Rail trails could reshape the park into a biking destination
By Stephen Leon
You’re an Adirondack resident and a serious bicyclist. You take regular rides from your home base, and when you go on vacations, you often pile the bikes atop the car for some scenic touring at your destination. Or maybe you are a town supervisor, or a chamber-of-commerce president, somewhere in the Adirondack Park. Or you run an Adirondack inn, or a restaurant, or a bike or outdoor gear shop.
One night you go to sleep, and the next thing you know, you’re sitting up in bed, staring at a large map of the Adirondack Park. You don’t know whether you’re in a dream—or how the map arrived in your bedroom—but the map looks real and has bright red lines marking rail-trail routes across the park. You don’t know what year it is, but the map indicates that all the red lines are paved, state-of-the art trails for mixed-use bicycle and pedestrian traffic (and cross-country skiing and snowmobiling in the winter).
And they connect long stretches at the heart of the Adirondacks:
• One trail begins in the High Peaks region at Lake Placid, connecting the villages of Saranac Lake and Tupper Lake (34 miles total) and continuing on down to Old Forge (another 56 miles);
• Another trail has one end point at the southern edge of the High Peaks at Tahawus, tracing a route down through Newcomb to North River and North Creek (29 miles);
• From North Creek, one branch of the trail continues southward through Riparius, the Glen, Stony Creek, Hadley/Luzerne, and Corinth before terminating in Saratoga Springs (55 miles);
• Another branch splits off that trail near Warrensburg, and continues through Warrensburg to Lake George and Queensbury, terminating in Glens Falls (20 miles).
The map also highlights linked highways in the central Adirondacks that connect all the rail trails:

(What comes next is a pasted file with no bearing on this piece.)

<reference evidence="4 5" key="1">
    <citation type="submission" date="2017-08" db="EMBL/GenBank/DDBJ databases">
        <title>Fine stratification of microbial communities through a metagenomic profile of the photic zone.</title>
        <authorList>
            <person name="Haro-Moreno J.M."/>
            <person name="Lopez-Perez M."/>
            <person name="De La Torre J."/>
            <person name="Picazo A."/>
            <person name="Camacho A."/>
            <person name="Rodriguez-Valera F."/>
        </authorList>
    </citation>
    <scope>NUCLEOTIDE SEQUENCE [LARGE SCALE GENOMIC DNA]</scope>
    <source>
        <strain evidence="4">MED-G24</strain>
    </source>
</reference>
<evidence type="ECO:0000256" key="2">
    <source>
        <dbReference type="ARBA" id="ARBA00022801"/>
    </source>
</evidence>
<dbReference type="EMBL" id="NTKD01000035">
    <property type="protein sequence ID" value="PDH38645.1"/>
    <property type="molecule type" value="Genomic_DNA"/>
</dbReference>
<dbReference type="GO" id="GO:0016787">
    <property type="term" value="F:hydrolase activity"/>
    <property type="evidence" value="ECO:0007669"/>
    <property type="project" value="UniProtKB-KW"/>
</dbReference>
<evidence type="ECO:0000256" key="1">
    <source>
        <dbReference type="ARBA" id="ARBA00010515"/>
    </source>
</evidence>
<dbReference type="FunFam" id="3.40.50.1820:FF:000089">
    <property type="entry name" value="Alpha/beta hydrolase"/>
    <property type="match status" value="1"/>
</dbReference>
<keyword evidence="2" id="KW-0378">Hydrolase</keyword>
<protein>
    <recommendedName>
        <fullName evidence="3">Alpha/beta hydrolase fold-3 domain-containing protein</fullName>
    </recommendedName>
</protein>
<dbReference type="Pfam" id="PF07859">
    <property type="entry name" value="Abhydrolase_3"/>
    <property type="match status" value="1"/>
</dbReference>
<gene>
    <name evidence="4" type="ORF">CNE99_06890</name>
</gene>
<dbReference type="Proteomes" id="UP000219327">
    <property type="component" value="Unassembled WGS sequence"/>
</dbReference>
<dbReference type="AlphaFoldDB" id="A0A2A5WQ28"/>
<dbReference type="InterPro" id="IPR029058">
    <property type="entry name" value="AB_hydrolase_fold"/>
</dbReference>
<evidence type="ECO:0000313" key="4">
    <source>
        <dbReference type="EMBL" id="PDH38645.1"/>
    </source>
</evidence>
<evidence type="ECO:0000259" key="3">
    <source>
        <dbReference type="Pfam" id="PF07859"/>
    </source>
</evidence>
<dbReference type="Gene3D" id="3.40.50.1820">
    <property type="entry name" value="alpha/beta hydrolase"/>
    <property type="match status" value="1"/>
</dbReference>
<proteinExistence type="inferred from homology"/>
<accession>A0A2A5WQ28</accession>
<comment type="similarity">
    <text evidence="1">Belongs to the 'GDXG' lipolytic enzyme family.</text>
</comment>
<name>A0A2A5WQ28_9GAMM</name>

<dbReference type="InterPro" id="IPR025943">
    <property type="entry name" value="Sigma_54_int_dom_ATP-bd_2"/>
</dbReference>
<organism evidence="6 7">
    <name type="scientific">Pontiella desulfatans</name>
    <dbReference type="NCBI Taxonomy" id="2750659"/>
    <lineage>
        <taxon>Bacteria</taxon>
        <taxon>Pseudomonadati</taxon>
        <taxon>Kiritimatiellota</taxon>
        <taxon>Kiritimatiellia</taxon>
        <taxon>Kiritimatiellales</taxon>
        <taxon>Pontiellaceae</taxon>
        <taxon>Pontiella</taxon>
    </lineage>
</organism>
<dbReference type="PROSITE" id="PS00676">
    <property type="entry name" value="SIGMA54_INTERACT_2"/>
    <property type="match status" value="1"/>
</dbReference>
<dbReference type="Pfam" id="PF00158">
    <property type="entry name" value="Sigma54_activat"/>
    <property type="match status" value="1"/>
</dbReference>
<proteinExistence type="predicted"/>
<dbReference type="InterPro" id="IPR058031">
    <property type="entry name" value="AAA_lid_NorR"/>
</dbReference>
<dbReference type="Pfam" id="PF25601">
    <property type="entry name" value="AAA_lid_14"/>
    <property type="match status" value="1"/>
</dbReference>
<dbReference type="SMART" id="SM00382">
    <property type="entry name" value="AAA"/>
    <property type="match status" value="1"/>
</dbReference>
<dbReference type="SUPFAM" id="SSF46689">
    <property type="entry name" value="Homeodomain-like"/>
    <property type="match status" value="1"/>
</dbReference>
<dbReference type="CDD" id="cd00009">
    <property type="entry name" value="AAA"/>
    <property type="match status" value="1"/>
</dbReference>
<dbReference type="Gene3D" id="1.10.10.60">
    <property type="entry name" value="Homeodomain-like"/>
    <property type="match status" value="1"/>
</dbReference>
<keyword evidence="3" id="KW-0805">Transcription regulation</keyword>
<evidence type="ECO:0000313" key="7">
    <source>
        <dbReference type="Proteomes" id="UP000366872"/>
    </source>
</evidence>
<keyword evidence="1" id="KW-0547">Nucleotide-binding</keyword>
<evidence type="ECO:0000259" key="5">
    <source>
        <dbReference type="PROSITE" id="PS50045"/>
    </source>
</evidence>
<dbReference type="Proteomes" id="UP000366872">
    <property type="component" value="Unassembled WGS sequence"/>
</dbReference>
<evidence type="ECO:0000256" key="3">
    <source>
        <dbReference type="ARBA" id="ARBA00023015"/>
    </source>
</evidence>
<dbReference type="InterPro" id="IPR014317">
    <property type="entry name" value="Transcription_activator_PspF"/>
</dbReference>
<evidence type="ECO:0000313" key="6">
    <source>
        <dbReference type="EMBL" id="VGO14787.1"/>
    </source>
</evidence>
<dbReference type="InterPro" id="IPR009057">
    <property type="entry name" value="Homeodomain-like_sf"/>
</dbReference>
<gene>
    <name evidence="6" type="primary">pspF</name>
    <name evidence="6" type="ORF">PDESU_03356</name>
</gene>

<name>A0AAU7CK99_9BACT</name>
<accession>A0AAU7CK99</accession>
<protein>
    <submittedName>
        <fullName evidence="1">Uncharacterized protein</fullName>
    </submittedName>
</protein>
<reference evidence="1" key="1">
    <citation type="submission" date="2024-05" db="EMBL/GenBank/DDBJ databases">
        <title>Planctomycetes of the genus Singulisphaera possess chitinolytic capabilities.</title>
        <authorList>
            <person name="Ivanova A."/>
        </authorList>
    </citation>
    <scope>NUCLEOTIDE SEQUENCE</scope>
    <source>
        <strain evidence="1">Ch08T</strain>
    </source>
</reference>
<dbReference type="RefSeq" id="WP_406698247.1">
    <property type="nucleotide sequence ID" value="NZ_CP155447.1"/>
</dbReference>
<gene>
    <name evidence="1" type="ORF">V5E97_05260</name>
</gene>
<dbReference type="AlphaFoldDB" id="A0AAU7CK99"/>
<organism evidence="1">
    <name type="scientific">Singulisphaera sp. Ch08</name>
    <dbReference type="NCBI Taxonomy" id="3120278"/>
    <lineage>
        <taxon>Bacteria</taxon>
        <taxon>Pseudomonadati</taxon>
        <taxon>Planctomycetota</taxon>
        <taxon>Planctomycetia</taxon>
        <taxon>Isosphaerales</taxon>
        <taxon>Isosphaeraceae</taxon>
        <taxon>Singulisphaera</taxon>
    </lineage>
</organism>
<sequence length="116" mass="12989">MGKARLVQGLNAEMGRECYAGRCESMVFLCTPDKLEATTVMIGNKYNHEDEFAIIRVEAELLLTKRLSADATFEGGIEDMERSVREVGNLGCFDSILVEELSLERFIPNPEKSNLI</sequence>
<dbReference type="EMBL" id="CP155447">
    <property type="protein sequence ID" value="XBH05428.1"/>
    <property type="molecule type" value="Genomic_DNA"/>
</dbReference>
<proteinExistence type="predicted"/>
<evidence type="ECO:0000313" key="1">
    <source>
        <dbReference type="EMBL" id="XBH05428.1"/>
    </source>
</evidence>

• Route 30 from Tupper Lake to Long Lake, joining Route 28N from Long Lake to Newcomb (36 miles).
Daring to dream
Also on the map are dozens of markers indicating the location of inns, restaurants, and bicycle-related businesses along the routes. Some you recognize—and some you’ve never heard of.
But it’s only a dream, right?
Peter Bauer, executive director of the nonprofit advocacy group Protect the Adirondacks, is among those who would like to think it can become a reality.
“To take the long view, and really dream a big dream,” says Bauer, “an Adirondack Park that has two world-class bike trails—one from Saratoga to North Creek and possibly extending all the way to Newcomb, and another one from Lake Placid, possibly all the way to Old Forge—would really put the Adirondacks on the map as a very high-quality bicycling destination, a place for serious bicycling tourists to come to.”
And the highways (routes 28N and 30) that crisscross the central Adirondacks to connect the network of trails, says Bauer, are “some of the best roads in the Adirondacks for bike riding.” They have wide shoulders and fresh pavement.
Seeking critical mass
Matt VanSlyke, the founder and president of Homegrown Bicycle Adventures and Cycle Adirondacks, puts it this way: “An interconnected network of rail trails, on-road cycling routes, and mountain biking destinations could be transformative for Adirondack tourism and quality of life for residents. In order to attract bicycle tourists from afar, there needs to be a critical mass of paths, routes and trails that can be promoted as multi-day destinations.”
The trail network, he adds, is just the beginning. “A concerted effort needs to be made that involves development of amenities that cyclists look for, and communication with the business community to ensure a positive experience for visitors and residents.”
Of all the rail-trail segments on the bicyclists’ “dream” map, only one—the Warren County Bikeway from Lake George to Glens Falls—exists today as a completed (and very popular) rail trail.